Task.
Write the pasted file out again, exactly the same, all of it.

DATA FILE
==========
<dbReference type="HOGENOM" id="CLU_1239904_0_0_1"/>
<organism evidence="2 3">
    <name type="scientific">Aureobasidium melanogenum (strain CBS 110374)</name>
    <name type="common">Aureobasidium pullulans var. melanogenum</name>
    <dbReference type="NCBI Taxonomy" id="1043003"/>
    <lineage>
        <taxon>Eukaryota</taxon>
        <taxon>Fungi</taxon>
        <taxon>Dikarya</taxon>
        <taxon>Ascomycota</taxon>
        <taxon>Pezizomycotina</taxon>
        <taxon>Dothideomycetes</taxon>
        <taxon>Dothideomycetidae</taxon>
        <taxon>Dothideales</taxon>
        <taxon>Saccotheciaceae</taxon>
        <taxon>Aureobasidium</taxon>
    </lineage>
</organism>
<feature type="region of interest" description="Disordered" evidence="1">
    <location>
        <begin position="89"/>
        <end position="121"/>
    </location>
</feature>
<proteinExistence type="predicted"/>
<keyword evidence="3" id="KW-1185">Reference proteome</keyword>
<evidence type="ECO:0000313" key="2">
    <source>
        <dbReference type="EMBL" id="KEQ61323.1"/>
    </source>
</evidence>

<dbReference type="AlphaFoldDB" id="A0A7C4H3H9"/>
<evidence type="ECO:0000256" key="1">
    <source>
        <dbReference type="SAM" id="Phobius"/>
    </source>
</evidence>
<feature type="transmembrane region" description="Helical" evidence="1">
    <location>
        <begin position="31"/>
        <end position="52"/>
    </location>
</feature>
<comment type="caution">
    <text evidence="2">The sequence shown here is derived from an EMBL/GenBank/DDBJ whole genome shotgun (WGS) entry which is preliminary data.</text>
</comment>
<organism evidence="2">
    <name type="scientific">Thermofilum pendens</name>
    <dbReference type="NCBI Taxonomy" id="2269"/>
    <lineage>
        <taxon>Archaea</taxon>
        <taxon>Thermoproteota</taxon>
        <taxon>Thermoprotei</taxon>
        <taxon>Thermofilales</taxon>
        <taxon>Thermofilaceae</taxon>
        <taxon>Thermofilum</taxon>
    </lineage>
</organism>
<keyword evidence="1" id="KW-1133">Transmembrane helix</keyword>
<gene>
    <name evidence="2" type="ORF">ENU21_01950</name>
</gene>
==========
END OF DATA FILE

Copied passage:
<dbReference type="HOGENOM" id="CLU_1239904_0_0_1"/>
<organism evidence="2 3">
    <name type="scientific">Aureobasidium melanogenum (strain CBS 110374)</name>
    <name type="common">Aureobasidium pullulans var. melanogenum</name>
    <dbReference type="NCBI Taxonomy" id="1043003"/>
    <lineage>
        <taxon>Eukaryota</taxon>
        <taxon>Fungi</taxon>
        <taxon>Dikarya</taxon>
        <taxon>Ascomycota</taxon>
        <taxon>Pezizomycotina</taxon>
        <taxon>Dothideomycetes</taxon>
        <taxon>Dothideomycetidae</taxon>
        <taxon>Dothideales</taxon>
        <taxon>Saccotheciaceae</taxon>
        <taxon>Aureobasidium</taxon>
    </lineage>
</organism>
<feature type="region of interest" description="Disordered" evidence="1">
    <location>
        <begin position="89"/>
        <end position="121"/>
    </location>
</feature>
<proteinExistence type="predicted"/>
<keyword evidence="3" id="KW-1185">Reference proteome</keyword>
<evidence type="ECO:0000313" key="2">
    <source>
        <dbReference type="EMBL" id="KEQ61323.1"/>
    </source>
</evidence>

<dbReference type="AlphaFoldDB" id="A0A7C4H3H9"/>
<evidence type="ECO:0000256" key="1">
    <source>
        <dbReference type="SAM" id="Phobius"/>
    </source>
</evidence>
<feature type="transmembrane region" description="Helical" evidence="1">
    <location>
        <begin position="31"/>
        <end position="52"/>
    </location>
</feature>
<comment type="caution">
    <text evidence="2">The sequence shown here is derived from an EMBL/GenBank/DDBJ whole genome shotgun (WGS) entry which is preliminary data.</text>
</comment>
<organism evidence="2">
    <name type="scientific">Thermofilum pendens</name>
    <dbReference type="NCBI Taxonomy" id="2269"/>
    <lineage>
        <taxon>Archaea</taxon>
        <taxon>Thermoproteota</taxon>
        <taxon>Thermoprotei</taxon>
        <taxon>Thermofilales</taxon>
        <taxon>Thermofilaceae</taxon>
        <taxon>Thermofilum</taxon>
    </lineage>
</organism>
<keyword evidence="1" id="KW-1133">Transmembrane helix</keyword>
<gene>
    <name evidence="2" type="ORF">ENU21_01950</name>
</gene>